When she fails profoundly at achieving this impossible standard, her sons and husband heap scorn upon her, calling her a “dope fiend” and a “mad ghost,” and she turns on herself.
Abuse of Alcohol
But the men were not blameless, leaving the house to partake of the socially acceptable drug — alcohol — in downtown establishments including one still in existence, the Thames Club, before returning home to continue drinking to intoxication.
O’Neill’s older brother James, who is represented by the character Jamie in the play, in fact died of alcoholism in 1923.
“It’s the double standard,” Dowling said. “They all knew they were screw-ups, but she’s the mother.”
Unresolved emotional pain is another theme in “Long Day’s Journey Into Night.”
Mary, notes Richter, expresses deep sadness over the death of her second son at age 2 when she was on the road with her husband.
She regrets how her life has turned out – her loneliness and isolation, and how the drug seems her only friend.
But remembering that the real person who Mary is based on did ultimately get free of addiction should give people hope, Richter noted.
“Not that we should accept someone’s addiction, but this story focusing on the issue can let people come to understand that they’re not alone,” he said. “The cycle can be broken. Not that it’s easy.”
For Wood and members of the cast of Flock’s production of “Long Day’s Journey Into Night,” the play is a vehicle for telling truths about one family that could shed light on audiences’ own families.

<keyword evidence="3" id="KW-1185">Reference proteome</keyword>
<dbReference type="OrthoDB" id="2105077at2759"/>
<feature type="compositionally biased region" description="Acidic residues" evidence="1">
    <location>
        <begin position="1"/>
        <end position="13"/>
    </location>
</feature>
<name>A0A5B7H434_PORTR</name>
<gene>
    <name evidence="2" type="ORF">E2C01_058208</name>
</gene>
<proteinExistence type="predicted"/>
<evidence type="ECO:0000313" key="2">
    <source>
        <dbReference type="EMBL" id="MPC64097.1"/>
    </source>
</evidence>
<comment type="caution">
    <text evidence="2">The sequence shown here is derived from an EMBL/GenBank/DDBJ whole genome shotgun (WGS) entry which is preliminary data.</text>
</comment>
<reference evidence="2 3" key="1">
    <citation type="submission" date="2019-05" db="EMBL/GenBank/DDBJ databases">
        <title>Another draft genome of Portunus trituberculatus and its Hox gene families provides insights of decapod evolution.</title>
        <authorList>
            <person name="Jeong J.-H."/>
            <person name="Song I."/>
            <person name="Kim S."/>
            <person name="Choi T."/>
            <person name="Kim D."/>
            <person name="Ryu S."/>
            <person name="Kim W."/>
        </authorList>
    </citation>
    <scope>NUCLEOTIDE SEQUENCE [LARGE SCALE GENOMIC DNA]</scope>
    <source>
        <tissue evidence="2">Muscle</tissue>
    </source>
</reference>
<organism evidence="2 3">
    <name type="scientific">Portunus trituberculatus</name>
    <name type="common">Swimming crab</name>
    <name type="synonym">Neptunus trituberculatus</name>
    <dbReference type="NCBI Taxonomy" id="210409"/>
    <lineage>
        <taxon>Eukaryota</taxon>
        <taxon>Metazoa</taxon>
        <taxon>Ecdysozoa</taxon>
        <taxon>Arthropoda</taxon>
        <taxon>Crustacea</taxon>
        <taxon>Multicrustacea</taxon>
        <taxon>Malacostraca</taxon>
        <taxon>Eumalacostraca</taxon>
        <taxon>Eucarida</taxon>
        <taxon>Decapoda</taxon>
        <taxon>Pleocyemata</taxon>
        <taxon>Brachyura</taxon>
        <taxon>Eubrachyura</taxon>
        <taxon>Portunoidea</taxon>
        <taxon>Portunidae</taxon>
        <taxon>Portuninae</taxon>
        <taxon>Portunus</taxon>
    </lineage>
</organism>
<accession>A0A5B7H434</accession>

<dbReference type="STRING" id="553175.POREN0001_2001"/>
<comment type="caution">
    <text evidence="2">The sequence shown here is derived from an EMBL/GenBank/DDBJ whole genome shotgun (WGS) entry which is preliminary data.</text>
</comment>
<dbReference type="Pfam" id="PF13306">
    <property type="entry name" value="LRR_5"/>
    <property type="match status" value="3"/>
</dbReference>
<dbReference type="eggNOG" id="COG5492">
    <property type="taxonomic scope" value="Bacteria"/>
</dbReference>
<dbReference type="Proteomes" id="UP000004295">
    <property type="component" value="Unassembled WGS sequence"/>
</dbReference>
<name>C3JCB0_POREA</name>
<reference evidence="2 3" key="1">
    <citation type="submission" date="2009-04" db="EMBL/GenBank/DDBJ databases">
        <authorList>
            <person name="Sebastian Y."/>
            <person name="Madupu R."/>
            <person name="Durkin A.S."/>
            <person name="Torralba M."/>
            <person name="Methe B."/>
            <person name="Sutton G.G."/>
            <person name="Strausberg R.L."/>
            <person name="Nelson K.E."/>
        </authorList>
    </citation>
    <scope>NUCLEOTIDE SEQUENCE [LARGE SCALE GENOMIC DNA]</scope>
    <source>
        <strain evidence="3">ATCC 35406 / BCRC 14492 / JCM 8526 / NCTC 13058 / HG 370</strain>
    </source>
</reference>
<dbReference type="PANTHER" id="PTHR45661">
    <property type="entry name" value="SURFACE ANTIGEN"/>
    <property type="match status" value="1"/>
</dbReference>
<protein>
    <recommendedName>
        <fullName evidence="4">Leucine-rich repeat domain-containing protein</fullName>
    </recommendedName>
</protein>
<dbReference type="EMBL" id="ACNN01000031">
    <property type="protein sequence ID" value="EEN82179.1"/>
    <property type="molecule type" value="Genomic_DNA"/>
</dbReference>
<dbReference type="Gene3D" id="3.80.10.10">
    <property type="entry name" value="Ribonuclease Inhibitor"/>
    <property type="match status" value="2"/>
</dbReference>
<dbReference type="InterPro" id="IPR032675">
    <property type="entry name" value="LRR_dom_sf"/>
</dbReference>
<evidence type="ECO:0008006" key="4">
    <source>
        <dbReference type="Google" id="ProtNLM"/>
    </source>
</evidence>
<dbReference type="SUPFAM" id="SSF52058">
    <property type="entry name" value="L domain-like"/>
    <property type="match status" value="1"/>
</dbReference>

While watching the Tyrones’ destructive dynamic, viewers can “recognize what these people did to perpetuate the cycle, and then recognize it in themselves and their families,” said Victor Chiburis of New London, who portrays Edmond in the Flock production.
Eric Michaelian of New London, who portrays the older brother Jamie, sees parallels between the Tyrones and his own family’s struggles with addiction, denial and passive acceptance.
It’s his favorite play, he said.
“It’s their keeping secrets and compartmentalizing that keeps them isolated,” he said.
For Mary Tyrone as well as for other addicts, he said, “there’s this feeling of not belonging, of otherness,” but also of not being able to deal with the reasons for being susceptible to addiction in the first place.
“But you have to deal with that part of yourself that wanted the substance,” he said.
Taking shortcuts to escape emotional or physical pain with drugs rather than finding a way directly through it, both Wood and Chiburis said, is shown ultimately to be the way pain gets perpetuated and magnified.
“You have to go through the pain to allow the healing to happen,” Wood said.
While staging such an intense drama with local and contemporary importance is a demanding challenge, Wood, Chiburis and Michaelian see their main responsibility as bringing these tragic characters to life.
“We as artists put the least possible judgment on the story we’re telling,” Chiburis said.
Added Michaelian: “Our responsibility, most of all, is just to tell the story honestly.”